There are also challenge rooms littered throughout the landscape that only activate after certain requirements are met. These challenges are frequently harder than the regular game, and offer a wide array of rewards for those willing to seek them out. The only problem is that you’ll be forced to sit through long load screens to get there and back, and the rooms are frequently guarded by a large number of monsters which respawn upon your return. That may not sound like much, but it’s frustrating to leave a challenge room only to find yourself surrounded by multiple enemies that happily kill you while the game struggles to load.
One of the things I do appreciate about the exploration is the fact that bosses are rarely telegraphed. Often you will find that you need to use your intuition when deciding whether or not to save. Bosses are both simultaneously difficult and easy: most, if not all of them have multiple phases and a wide array of abilities that change frequently throughout each encounter. Coupled with the slower pace of combat, the result is that bosses take quite a bit of time to bring down thanks to their large health pools. They also have a habit of spawning in multiple weaker enemies that can prove to be challenging should you ignore them, but nothing a bit of magic cannot help overcome.
Fortunately, magic is easily provided for you when you create one of nine classes, each of which has their own style of magic and combat. Depending on your class you will have decoys, shields, stuns, healing, or offensive capabilities like fireballs. Personally, I started with a medium armor-wearing Paladin who used mostly stuns and buffing magic – but every class starts with the decoy spell as it is a prerequisite for defeating certain enemies and puzzles. Your mana regenerates rather quickly and effective use of your spells can trivialize most encounters. All in all, while magic is certainly welcome, it’s perhaps a bit too effective at neutering the challenge ahead.
Playing on a more-than-competent PC, I experienced constant frame rate drops as the powerful engine struggled to load itself. After checking online I found I wasn’t the only one experiencing this problem. Sometimes graphical issues are merely a part of playing on a PC and I’ve grown accustomed to a certain level of issues, but Lords sometimes borders on unplayable and it’s disappointing that the platform with the most theoretical power should suffer to this degree. Regardless of what settings you tune the graphics as loading screens are laborious and the frame rate slows down the already slow combat as the engine skips and stumbles over itself that only gets worse the longer you play. It’s a shame, because when Lords of the Fallen works it looks great – if a little uninspired.
I was genuinely excited for Lords of the Fallen, and even after I had a hands on demonstration at New York Comic Con I felt that this game could fill in a gap between Dark Souls II and BloodBorne. Unfortunately, Lords did not live up to my expectations and feels much like a AAA try at recreating the magic that is found in a From Soft game without fully understanding what make’s those games great. The decision to make the player character a boring one dimensional non-customable buff guy is puzzling when the RPG genre is all about creating your own character that is personal to you. I’m long over the brooding anti-hero that is locked into his pensive anger for the world, I would rather have that be my decision thank you.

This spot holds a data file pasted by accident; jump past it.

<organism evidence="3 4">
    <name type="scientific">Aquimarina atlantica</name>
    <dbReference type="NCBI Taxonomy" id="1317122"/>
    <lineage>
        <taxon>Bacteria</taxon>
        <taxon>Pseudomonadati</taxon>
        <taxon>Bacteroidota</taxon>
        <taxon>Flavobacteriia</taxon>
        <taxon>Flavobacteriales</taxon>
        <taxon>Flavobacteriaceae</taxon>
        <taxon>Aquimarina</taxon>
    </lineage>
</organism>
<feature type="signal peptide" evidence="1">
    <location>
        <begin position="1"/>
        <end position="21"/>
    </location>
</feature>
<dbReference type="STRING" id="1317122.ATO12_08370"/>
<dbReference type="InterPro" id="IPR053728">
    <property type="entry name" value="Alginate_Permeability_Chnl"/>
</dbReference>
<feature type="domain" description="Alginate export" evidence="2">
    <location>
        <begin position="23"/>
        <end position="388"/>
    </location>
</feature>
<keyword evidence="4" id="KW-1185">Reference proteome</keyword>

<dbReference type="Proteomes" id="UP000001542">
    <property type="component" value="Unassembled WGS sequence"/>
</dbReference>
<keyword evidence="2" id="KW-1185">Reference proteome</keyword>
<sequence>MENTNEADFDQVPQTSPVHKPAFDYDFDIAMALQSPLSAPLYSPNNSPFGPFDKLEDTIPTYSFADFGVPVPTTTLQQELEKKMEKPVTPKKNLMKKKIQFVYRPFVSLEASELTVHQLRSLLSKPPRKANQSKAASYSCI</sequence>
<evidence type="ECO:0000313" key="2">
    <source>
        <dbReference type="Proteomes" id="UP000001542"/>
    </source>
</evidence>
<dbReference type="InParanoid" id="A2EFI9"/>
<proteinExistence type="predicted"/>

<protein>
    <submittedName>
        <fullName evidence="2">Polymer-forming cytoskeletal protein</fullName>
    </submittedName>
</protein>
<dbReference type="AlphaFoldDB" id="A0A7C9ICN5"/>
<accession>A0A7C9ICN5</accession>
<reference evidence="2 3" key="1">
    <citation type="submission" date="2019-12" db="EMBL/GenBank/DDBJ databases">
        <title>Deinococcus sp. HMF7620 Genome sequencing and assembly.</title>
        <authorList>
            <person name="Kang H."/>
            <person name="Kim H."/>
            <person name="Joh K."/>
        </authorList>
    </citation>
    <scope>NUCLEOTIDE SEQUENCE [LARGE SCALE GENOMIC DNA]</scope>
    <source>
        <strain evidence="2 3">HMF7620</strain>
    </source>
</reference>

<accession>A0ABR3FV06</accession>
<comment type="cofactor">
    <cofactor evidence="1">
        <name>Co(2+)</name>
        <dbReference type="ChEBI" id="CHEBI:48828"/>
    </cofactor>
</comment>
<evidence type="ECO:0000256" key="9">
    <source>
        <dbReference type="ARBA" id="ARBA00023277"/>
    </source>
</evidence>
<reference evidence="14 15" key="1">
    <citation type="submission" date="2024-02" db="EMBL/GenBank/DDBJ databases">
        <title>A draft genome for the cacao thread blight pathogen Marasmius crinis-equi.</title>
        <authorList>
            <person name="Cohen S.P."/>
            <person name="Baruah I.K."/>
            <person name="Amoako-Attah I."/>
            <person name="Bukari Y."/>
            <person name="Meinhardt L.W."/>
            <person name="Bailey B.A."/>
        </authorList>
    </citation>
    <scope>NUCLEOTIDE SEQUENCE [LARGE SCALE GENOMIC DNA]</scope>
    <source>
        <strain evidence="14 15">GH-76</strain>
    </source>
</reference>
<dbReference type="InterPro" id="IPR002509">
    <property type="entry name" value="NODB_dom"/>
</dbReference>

There is a pretty good game here, but it’s hidden under a layer of dull dress up and frame rate issues. Hardened Dark Souls fans may turn their heads up and sneer at the mere attempt made by Deck13 and CI Games to make an alternative to their game of choice, but Lords of the Fallen isn’t so much a clone as it is Dark Souls-lite, seeking to lower the barrier to entry for new players so that they can experience the genre. The Souls series is, after all, notoriously challenging – and many have been put off by that. For those players, Lords of the Fallen could serve as an excellent jumping-on point into a genre that they may have spent the last few years looking into, but felt to intimidated to try. Lords is difficult enough to never feel easy, but it is far from frustratingly difficult – and that’s perfectly fine. Not every game has to have a Sif or Bellfry Gargoyle fight serving as a wall for players to smash their heads against.
Lords of the Fallen isn’t trying to copy Dark Souls so much as it is trying to take in inspirations from a multitude of games from the last generation. There is as much DarkSiders, Diablo, and Gears of War as there is Dark Souls here, and a good start to what will most assuredly be the first of many clones. It’s a decent game, just with enough rough edges to hold it back. A solid foundation on which to build then – and hopefully if the game gets a sequel, CI Games will be able to give the series more of its own personality, instead of ruthlessly cribbing from others.